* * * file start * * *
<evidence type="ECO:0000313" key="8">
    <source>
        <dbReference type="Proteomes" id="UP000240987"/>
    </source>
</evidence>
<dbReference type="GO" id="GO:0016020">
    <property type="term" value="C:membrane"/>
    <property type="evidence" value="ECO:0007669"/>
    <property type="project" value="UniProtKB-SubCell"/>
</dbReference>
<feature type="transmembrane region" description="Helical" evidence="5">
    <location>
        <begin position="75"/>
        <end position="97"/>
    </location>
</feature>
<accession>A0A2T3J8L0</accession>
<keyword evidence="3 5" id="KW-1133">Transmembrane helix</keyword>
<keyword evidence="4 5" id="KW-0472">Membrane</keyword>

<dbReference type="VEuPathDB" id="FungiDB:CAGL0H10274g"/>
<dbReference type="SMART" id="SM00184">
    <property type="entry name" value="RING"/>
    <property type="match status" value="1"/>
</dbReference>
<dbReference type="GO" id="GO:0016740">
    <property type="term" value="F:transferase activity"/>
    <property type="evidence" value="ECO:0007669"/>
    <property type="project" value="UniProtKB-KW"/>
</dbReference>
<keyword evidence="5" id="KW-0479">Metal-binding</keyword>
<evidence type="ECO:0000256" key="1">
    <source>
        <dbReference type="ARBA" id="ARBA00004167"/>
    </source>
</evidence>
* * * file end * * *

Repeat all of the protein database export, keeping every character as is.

<evidence type="ECO:0000313" key="8">
    <source>
        <dbReference type="Proteomes" id="UP000240987"/>
    </source>
</evidence>
<dbReference type="GO" id="GO:0016020">
    <property type="term" value="C:membrane"/>
    <property type="evidence" value="ECO:0007669"/>
    <property type="project" value="UniProtKB-SubCell"/>
</dbReference>
<feature type="transmembrane region" description="Helical" evidence="5">
    <location>
        <begin position="75"/>
        <end position="97"/>
    </location>
</feature>
<accession>A0A2T3J8L0</accession>
<keyword evidence="3 5" id="KW-1133">Transmembrane helix</keyword>
<keyword evidence="4 5" id="KW-0472">Membrane</keyword>

<dbReference type="VEuPathDB" id="FungiDB:CAGL0H10274g"/>
<dbReference type="SMART" id="SM00184">
    <property type="entry name" value="RING"/>
    <property type="match status" value="1"/>
</dbReference>
<dbReference type="GO" id="GO:0016740">
    <property type="term" value="F:transferase activity"/>
    <property type="evidence" value="ECO:0007669"/>
    <property type="project" value="UniProtKB-KW"/>
</dbReference>
<keyword evidence="5" id="KW-0479">Metal-binding</keyword>
<evidence type="ECO:0000256" key="1">
    <source>
        <dbReference type="ARBA" id="ARBA00004167"/>
    </source>
</evidence>